or tit·ti·vate

[ tit-uh-veyt ]
/ ˈtɪt əˌveɪt /

verb (used with object), tit·i·vat·ed, tit·i·vat·ing.

to make smart or spruce: She titivated her old dress with a new belt.

verb (used without object), tit·i·vat·ed, tit·i·vat·ing.

to make oneself smart or spruce.

Origin of titivate

1795–1805; earlier tidivate (tidy + (ele)vate; i.e., tidy up)


tit·i·va·tion, nountit·i·va·tor, noun

Definition for titivate (2 of 2)

[ tit-uh-veyt ]
/ ˈtɪt əˌveɪt /

verb (used with object), tit·i·vat·ed, tit·i·vat·ing.

Origin of titivate

First recorded in 1910–15; by erroneous association
Dictionary.com Unabridged Based on the Random House Unabridged Dictionary, © Random House, Inc. 2020

Examples from the Web for titivate

  • They said that when he saw the shearers coming he'd say, "Run and titivate yourself, Mary; here comes the shearers!"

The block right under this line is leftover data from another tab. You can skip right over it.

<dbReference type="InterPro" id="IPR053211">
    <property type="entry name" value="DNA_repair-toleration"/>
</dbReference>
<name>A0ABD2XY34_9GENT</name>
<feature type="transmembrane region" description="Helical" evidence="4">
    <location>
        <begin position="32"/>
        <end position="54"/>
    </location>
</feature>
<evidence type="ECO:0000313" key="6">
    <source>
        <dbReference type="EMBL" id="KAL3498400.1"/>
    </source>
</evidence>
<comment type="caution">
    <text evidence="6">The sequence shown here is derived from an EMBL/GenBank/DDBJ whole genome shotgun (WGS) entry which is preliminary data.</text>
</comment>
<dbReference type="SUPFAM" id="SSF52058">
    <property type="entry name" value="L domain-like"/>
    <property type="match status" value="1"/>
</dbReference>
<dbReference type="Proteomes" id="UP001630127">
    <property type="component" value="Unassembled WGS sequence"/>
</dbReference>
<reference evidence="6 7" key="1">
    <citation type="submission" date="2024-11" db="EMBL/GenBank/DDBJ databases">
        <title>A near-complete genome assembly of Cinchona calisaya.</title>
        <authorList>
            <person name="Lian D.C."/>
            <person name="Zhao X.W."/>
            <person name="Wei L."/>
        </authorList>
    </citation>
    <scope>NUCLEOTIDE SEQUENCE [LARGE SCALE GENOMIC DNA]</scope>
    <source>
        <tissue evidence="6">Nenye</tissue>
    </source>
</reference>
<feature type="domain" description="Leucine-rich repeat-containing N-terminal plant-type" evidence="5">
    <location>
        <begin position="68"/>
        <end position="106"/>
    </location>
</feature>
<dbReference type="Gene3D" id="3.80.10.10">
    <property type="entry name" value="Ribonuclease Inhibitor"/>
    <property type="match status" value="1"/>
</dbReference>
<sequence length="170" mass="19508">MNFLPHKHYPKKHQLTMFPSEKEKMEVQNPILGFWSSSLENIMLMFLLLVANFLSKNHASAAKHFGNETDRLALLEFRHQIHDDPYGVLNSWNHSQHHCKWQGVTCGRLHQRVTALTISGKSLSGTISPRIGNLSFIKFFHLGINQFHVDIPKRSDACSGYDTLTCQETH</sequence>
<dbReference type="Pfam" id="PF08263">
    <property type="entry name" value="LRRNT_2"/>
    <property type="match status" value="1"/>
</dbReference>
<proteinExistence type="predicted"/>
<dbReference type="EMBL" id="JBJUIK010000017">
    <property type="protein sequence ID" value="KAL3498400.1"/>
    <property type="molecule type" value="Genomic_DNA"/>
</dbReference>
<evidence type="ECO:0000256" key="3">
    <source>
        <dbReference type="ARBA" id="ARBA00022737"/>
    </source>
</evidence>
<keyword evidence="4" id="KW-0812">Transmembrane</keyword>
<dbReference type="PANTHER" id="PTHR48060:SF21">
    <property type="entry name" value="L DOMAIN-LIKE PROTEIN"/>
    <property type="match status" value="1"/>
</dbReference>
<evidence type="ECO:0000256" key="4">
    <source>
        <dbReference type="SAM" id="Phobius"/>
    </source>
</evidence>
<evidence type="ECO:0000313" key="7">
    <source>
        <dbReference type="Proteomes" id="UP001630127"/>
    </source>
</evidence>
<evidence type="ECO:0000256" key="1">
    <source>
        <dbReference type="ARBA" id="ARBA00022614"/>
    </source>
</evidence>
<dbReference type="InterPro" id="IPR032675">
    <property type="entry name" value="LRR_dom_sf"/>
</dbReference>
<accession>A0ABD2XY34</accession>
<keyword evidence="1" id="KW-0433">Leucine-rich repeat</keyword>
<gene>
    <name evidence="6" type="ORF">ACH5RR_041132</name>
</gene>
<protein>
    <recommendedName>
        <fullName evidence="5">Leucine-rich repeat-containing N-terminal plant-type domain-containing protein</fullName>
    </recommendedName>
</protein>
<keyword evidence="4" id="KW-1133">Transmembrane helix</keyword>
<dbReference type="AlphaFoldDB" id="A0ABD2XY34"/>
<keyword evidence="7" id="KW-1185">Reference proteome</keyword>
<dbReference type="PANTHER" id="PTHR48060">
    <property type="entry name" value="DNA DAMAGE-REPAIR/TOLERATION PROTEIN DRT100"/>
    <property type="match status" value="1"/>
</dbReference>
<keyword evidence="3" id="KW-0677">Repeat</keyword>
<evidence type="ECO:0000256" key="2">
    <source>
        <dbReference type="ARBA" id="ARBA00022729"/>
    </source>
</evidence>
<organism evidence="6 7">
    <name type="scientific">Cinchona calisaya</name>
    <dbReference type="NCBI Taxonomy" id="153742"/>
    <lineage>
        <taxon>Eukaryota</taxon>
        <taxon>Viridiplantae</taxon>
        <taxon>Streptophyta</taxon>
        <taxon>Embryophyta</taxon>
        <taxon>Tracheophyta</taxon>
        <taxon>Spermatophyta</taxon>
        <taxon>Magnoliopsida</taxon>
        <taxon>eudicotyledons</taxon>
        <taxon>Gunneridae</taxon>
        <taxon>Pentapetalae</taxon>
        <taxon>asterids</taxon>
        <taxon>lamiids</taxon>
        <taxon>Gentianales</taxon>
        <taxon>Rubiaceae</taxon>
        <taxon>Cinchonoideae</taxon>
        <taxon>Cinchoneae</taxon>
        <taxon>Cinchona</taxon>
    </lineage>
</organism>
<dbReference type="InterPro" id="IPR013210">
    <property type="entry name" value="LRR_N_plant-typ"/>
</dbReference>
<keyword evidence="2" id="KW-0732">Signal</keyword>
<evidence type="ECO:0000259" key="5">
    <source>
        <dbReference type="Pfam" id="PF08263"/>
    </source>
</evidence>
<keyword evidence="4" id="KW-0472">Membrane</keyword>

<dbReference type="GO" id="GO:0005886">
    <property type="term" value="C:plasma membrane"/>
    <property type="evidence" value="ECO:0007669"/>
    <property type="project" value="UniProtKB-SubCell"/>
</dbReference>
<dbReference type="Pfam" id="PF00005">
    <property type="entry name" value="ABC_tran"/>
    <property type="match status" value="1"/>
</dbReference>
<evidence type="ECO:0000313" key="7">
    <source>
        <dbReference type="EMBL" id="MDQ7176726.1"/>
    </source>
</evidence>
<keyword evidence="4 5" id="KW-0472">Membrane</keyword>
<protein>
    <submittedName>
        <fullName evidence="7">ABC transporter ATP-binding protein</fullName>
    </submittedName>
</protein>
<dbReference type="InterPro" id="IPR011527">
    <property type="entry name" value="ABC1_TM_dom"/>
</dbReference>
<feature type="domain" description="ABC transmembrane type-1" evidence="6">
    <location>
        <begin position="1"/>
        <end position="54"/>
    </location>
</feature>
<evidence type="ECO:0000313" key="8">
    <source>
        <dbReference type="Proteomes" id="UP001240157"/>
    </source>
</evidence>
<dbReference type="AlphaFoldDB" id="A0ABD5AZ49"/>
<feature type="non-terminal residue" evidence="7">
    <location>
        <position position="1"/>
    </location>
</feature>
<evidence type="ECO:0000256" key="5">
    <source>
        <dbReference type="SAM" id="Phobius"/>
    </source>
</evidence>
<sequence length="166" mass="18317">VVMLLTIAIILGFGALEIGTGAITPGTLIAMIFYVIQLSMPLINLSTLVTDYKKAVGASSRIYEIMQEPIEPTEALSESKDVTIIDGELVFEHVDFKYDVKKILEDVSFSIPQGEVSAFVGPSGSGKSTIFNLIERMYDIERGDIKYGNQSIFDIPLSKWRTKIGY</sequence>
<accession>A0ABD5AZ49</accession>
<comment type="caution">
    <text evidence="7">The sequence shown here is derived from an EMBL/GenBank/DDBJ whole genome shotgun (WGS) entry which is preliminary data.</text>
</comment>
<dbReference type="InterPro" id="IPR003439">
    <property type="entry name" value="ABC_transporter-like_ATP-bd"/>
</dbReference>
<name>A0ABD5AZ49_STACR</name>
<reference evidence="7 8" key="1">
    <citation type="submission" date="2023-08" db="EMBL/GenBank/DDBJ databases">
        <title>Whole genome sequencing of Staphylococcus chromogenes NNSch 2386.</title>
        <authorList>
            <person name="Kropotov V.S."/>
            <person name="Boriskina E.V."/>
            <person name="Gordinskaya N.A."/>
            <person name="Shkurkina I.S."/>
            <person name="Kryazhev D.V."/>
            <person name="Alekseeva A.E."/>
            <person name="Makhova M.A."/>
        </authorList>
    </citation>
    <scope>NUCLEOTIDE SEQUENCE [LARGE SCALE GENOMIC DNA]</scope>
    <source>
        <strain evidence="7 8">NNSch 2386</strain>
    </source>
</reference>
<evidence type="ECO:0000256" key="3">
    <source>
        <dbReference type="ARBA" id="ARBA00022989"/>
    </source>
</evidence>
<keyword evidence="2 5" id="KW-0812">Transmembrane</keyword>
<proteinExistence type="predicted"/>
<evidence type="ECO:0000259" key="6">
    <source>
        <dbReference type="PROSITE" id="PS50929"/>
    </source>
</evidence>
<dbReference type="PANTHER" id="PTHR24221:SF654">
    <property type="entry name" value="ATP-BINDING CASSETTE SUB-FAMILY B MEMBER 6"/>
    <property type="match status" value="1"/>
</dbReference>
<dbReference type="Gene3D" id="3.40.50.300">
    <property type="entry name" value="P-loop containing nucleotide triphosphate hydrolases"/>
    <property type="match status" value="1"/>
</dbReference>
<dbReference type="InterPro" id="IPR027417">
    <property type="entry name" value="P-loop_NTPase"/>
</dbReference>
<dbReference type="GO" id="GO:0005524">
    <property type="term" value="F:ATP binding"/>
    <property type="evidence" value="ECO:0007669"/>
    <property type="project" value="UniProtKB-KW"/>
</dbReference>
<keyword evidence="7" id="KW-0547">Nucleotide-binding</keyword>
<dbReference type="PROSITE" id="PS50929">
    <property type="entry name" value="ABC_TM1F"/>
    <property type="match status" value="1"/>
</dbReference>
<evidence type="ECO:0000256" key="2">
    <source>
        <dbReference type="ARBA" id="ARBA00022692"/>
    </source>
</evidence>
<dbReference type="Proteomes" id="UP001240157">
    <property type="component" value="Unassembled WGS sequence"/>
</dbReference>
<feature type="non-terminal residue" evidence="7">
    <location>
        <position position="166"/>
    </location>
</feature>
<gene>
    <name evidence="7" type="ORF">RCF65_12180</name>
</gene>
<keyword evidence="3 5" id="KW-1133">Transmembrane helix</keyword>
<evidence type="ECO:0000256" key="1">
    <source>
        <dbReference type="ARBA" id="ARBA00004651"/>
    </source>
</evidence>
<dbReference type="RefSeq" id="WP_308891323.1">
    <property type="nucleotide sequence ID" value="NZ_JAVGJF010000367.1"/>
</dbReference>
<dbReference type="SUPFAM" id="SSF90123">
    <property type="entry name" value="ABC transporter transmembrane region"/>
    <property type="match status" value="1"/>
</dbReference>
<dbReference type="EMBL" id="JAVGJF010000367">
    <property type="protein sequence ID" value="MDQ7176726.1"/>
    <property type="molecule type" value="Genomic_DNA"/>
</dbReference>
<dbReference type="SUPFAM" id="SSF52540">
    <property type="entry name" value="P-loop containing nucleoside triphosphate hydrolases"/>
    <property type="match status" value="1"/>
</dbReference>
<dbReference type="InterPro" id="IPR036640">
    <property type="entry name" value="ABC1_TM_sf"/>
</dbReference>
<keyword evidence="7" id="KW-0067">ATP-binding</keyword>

• You titivate yourself, and we'll dine at the Savoy, or anywhere you please.

  • Gravely and calmly he draws brushes and so on from a receptacle under the box-seat, and commences to titivate himself.

  • I'll give them half an hour's study whilst you wash up the tea things and titivate.

    Mrs. Warren's Daughter|Sir Harry Johnston

British Dictionary definitions for titivate



/ (ˈtɪtɪˌveɪt) /


to smarten up (oneself or another), as by making up, doing the hair, etc
(tr) to smarten up (a thing)to titivate a restaurant

Derived forms of titivate

titivation or tittivation, nountitivator or tittivator, noun

Word Origin for titivate

C19: earlier tidivate, perhaps based on tidy and cultivate
Collins English Dictionary - Complete & Unabridged 2012 Digital Edition © William Collins Sons & Co. Ltd. 1979, 1986 © HarperCollins Publishers 1998, 2000, 2003, 2005, 2006, 2007, 2009, 2012